Saturday, July 21, 2018

How to Survive the Terrible Threes

Do you have an adorable two- or three-year-old who is simultaneously the love of your life and the bane of your existence? Yeah, got one of those, too. Keep reading to find out how we survived the terrible twos and threes.

Now, my son is like me, super chill and compliant by nature, so we hardly experienced the terrible twos with him. My daughter, on the other hand, is like her father, a strong-willed force of nature who has to do everything herself. Her “terrible twos” started when she was 18 months old and lasted until now when she’s about to turn 4. That first year was intolerable because we could not figure out what made her tick! She didn’t seem to respond to any kind of correction or training.

Corrective Methods We Tried First

We tried positive reinforcement, but she didn’t care about our approval or rewards. She cared more about getting that lollipop into her mouth now!

We tried swatting her on the hand or butt, and… it would only add fuel to the fire. Instead of instilling a contrite spirit, she would furiously react by trying to hit or attack us in retaliation. (Good self-defense response, I guess.)

We tried time-outs, and this girl would calmly stand in the corner and proceed to deliberately pee in her underwear as a form of protest.

I would remove her toys and privileges, but she didn’t care. She’s not very materialistic like that and would rather see it all burn rather than give in.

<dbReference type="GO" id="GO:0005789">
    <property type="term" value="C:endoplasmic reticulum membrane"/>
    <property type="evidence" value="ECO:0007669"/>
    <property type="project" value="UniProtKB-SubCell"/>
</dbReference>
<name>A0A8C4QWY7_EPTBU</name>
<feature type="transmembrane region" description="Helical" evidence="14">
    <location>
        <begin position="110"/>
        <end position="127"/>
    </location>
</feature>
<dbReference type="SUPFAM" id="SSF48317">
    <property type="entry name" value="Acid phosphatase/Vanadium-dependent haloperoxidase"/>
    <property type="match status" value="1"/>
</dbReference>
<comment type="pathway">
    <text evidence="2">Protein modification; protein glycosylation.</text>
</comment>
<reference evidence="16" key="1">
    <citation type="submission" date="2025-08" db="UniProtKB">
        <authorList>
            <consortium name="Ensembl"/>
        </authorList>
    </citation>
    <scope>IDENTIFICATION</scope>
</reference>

Redirection kinda worked, but it mostly served to defuse tantrums and I’m not sure it made any lasting impressions.

Success: The "Straitjacket Hug"

After much trial and error, we developed what I call the “straitjacket hug.” See, our daughter really values her independence, so what we do is take away her physical freedom. I put her on my lap facing away from me, put her hands in each of mine, and then wrap my arms around her. If she starts kicking me, I clamp her legs between mine. And she basically stays like that until she apologizes (and I believe it’s genuine). If she does it again, then she gets a tighter hug and for a longer period of time.

How to discipline toddlers with the straitjacket hug

The pros of this method is that it’s a good way of helping her to calm down because sometimes she has trouble calming down on her own. And in public, it looks like I’m merely hugging her, not disciplining or hurting her. (No Child Protective Services, thank you very much...) My daughter even asks me to hug her backwards when she needs comforting, so clearly she knows the difference between a corrective hug and a regular hug.

The cons is that she's free to cry and vent her frustration vocally, so usually I stay silent till she’s calmed down and apologized before attempting to talk about her behavior.

Now that we’re out of the terrible twos and threes, we don’t have to use the straight-jacket hug as often. She knows that as soon as I lock her down, I’m going to patiently out-wait her no matter what it takes. And now that she’s almost four, every day doesn't feel like a battlefield from sunrise to sundown, and I feel like I can actually breathe a little. I’m so grateful we found a simple disciplinary method that’s effective and works well for our family. So to all you parents of young kids who are at your wits end, don’t give up. Keep researching, keep trying new things, and eventually the tide will turn and this season will pass.

Question of the Day

what tips and tricks do you have for surviving the terrible twos and threes? Comment below to share your experiences because I’d love to hear them. I know you’re doing an amazing job parenting your kid, so chin up and I’ll see you next time!

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